The Tribunal held that an individual’s “subjective feelings are not enough to prove that harassment has occurred.  There must also be an objective element to the assessment as well – one that distinguishes between reasonable conduct arising from management of a workplace and conduct that is degrading or otherwise demeaning of an employee’s dignity” (at para. 62).

With respect to the letter of expectation, the Tribunal held that it “could not amount to harassment.  It is within the scope of Ms. Gall’s duties and rights as a manager and was responsive to Ms. Gaucher’s own alleged behaviour” (at para. 78).

The Tribunal confirmed that Ms. Gall was entitled to manage Ms. Gaucher’s behaviour, noting that “none of Ms. Gaucher’s return to work plans contemplated that she would be exempt from the usual behavioural and professional standards that applied to all employees and from being accountable to those standards” (at para. 109).

The Tribunal held further that the evidence suggested that all of Ms. Gall’s conduct “falls within the reasonable exercise of her duties as a manager, and has a legitimate, non-discriminatory explanation.  Even if Ms. Gall was wrong in how she handled Ms. Gaucher’s conduct, “supervisors have a right to be wrong”” (at para. 80).

In the result, the Tribunal held that there was no reasonable prospect that Ms. Gaucher could prove discriminatory harassment contrary to the Human Rights Code or that Ms. Gall’s efforts to manage her behaviour were a failure to reasonably accommodate her.

With respect to the substance of Ms. Gaucher’s attempts to return to work, the Tribunal considered the entire history of the matter.  On that basis, the Tribunal dismissed the complaint, despite acknowledging that after a hearing, a Tribunal member “could ultimately conclude that conditions in the workplace were not optimal for Ms. Gaucher’s successful return and that the experience would have been difficult for her” (at para. 97).  Those difficulties, however, would not amount to a failure to accommodate in this case.

The Tribunal summarized the matter in this way: “Ms. Gaucher’s experience of returning to work process was difficult, and it was not perfect.  However, human rights law does not require it to be perfect” (at para. 3).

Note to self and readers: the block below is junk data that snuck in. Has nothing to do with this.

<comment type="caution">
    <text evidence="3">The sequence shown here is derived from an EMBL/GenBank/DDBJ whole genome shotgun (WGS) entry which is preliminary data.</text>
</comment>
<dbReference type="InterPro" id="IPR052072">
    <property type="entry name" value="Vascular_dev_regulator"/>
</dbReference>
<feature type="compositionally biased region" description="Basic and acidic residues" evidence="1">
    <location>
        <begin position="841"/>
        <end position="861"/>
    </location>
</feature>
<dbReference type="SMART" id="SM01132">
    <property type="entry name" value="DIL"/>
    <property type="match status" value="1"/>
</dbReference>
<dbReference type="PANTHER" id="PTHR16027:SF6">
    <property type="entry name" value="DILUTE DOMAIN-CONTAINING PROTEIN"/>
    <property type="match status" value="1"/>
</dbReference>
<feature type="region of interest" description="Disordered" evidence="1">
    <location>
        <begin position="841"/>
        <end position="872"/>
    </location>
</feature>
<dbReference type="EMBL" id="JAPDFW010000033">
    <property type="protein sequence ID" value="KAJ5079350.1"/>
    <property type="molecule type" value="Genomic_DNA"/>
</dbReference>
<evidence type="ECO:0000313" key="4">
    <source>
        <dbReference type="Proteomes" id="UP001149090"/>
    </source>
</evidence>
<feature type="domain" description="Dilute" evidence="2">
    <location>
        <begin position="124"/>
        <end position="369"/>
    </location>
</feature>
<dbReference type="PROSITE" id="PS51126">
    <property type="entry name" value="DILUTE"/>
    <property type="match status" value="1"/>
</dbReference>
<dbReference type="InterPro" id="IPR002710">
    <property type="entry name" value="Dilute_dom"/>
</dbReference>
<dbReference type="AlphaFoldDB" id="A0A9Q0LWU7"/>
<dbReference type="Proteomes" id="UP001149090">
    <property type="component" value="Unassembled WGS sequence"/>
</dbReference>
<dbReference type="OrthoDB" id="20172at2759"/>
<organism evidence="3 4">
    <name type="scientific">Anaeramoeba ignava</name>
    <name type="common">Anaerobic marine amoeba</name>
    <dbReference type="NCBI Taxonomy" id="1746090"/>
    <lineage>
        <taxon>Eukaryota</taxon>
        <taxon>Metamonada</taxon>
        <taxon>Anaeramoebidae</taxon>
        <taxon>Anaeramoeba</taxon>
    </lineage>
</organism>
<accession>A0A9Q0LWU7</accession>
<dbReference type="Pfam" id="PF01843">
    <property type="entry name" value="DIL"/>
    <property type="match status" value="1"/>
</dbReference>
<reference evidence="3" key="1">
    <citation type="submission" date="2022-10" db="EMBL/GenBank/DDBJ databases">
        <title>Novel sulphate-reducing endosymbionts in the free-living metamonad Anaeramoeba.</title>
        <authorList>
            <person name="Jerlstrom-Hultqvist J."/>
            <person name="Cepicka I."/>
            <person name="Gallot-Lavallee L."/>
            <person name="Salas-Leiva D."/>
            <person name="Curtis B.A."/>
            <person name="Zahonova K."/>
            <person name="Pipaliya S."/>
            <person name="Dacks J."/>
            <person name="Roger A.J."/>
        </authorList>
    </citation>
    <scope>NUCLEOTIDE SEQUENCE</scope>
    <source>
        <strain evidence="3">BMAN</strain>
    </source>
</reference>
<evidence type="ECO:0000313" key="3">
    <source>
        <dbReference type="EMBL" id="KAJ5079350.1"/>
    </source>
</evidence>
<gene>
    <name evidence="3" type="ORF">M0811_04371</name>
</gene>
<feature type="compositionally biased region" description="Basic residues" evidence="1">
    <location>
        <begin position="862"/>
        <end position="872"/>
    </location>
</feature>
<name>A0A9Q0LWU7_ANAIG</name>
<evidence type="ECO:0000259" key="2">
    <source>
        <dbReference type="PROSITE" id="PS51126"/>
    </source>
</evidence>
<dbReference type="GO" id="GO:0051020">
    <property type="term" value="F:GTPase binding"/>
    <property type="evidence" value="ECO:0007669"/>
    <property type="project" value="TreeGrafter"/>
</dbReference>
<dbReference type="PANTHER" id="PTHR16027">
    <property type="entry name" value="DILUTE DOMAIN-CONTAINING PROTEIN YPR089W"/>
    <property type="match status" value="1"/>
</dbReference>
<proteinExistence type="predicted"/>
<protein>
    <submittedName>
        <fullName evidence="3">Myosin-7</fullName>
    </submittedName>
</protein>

Advice for Employers

This case stands as an important reminder for employers and employees that the accommodation process is just that:  a process.  It can take time, and may not always proceed as expected at the outset.  The standard of accommodation is not perfection, it is reasonableness.

What may subjectively feel like a “failure” to an employee, may not be a breach of the Code if the employee is expecting perfection.  Employers, unions, and employees would be well served by managing expectations from the outset of the accommodation process, confirming the obligation of all parties to reasonably participate and to accept a reasonable outcome, even if it is less than perfect.

For employers, this case demonstrates the importance of thoroughly documenting the accommodation process.  In this case, the employer was successful in dismissing the complaint on a preliminary basis through affidavit evidence alone, without the need for a full hearing.  A successful application to dismiss a complaint on a preliminary basis depends on contemporaneous documents and records that allow the Tribunal to make a decision without the need for a hearing.  Where those documents are created in the accommodation process, they are of great assistance in responding to a complaint if it is made to the Tribunal.